02 November 2006

Deleuzian Tendencies

Anthony Paul Smith, of The Weblog, has written a very nice blog on different directions contemporary Deleuzian scholarship is moving in.
That there is now a Deleuze industry is both troubling and exhilarating to me. That I ever read Deleuze at all is strange, since my education began as a theologian under a man very entrenched in the transcendental theology of Barth. Philosophically, in those early days, I was more attracted to Derrida and others who would teach me to read cleverly and whose philosophy was all about 'openness'. I won't pretend that I didn't read naively at this point. I have to credit a review of Daniel Bell's The Refusal to End Suffering with the first mention of Deleuze, in a provocative statement about there being only slaves with no masters in the current situation. Being attracted to Nietzsche through fear of losing my faith (and hope!) but still being highly liberal (not quite left at this stage) this thesis was attractive. And so when I went to Barnes and Noble and, strangely enough, saw Deleuze's Nietzsche and Philosophy I bought it and struggled to get through it. It was different from anything I'd read before, from any of the other philosophers who I had been attracted to (Nietzsche, Kierkegaard, Derrida) and I didn't know how to read it. Then I ordered Anti-Oedipus and looked at it, often while taking a shit (Sinthome should like that), in complete confusion. I was 20 and my education before college was not what I would call good. The most philosophically inclined training I received was from a Christian apologist who did not fit with my punk rock ways. All philosophy was confusing at this point, but this was a different confusion. This made no sense to me at all when I attempted to read it 'academically', which at this point meant little. I finally made it through the book when I was in Paris and had the time to struggle through it. I was 21 and the day I finished it I wrote a letter to my friend Sarah with huge chunks of quotations scribbled in my infantile handwriting. Something about it made sense in the context of our friendship. That I read both Anti-Oedipus, Goodchild's Capitalism and Religion, and five books of Nietzsche's at this time says something about the speed in which I move through thought. I still tarry with these three more than anything else, to the point that I feel like I've internalized Nietzsche even when he doesn't accord with my essence. I've read Deleuze's Nietzsche book five times, each time slowly, and it remains, perhaps naively, at the centre of my understanding. Everything in Capitalism and Schizophrenia is just a building upon that book, a going further with Nietzsche's thought (further than poor Nietzsche could have gone). And the only undergraduate paper I think had any originality dealt with this book and his advancement in the book on Foucault.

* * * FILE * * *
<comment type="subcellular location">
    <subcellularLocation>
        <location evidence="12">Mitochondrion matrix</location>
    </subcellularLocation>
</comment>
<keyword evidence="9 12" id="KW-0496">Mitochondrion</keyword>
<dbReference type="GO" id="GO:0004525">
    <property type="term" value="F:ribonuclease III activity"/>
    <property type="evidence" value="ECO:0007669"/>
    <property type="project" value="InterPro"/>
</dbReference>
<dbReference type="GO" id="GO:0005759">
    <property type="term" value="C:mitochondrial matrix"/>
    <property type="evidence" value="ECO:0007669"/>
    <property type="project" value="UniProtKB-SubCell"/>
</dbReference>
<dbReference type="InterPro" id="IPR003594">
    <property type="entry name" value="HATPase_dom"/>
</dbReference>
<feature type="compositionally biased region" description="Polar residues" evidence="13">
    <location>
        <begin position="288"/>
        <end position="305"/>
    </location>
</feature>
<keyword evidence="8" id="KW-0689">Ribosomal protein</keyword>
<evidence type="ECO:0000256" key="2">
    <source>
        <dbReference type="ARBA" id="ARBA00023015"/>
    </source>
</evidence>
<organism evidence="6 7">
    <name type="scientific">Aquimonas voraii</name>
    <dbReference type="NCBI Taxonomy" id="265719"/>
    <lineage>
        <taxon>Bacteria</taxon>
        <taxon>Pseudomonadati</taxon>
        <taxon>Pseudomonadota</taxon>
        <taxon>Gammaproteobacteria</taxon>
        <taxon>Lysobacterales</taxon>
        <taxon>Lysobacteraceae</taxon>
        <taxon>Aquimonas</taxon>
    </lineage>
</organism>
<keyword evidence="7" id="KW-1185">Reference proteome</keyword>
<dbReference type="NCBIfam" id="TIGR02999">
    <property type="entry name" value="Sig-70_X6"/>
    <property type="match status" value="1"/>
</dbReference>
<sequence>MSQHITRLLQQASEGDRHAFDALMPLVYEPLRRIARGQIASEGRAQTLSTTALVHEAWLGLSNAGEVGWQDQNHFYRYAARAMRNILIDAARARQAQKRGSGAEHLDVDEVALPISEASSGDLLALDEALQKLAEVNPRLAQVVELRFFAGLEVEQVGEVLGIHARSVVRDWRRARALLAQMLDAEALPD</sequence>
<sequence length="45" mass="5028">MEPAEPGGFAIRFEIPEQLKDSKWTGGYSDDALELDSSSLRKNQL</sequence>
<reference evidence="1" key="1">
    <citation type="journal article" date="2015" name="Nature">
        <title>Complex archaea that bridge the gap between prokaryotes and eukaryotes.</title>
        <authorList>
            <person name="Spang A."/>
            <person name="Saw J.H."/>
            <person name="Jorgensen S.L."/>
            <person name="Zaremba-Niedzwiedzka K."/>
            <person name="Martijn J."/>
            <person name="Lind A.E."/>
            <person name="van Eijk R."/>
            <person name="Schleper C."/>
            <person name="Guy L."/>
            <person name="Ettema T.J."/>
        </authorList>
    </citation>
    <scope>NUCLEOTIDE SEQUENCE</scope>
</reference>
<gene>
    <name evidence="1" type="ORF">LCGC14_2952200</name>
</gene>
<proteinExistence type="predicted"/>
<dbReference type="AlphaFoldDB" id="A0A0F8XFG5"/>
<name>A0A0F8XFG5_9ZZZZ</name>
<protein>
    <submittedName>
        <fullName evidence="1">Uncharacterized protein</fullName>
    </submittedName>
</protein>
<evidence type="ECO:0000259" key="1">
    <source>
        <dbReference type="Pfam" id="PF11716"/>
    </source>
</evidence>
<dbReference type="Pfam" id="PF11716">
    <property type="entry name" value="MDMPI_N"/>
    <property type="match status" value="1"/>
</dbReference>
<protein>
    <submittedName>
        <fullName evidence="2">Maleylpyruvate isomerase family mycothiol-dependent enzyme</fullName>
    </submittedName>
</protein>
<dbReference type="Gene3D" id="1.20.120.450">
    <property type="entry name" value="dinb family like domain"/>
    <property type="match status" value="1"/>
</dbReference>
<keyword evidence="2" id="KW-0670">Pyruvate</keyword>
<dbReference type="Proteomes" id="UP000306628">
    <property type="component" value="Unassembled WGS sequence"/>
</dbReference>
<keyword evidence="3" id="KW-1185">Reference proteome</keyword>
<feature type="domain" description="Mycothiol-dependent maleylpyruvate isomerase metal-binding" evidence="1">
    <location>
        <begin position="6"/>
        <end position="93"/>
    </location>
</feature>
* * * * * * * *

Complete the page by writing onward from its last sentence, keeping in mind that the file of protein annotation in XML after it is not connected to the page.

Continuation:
Read the rest here.



Anonymous Anonymous said...

Thanks for that link, Levi.

Anthony Paul Smith's blog is good, and the comments section even better. I learn a lot.


November 02, 2006 3:19 PM  

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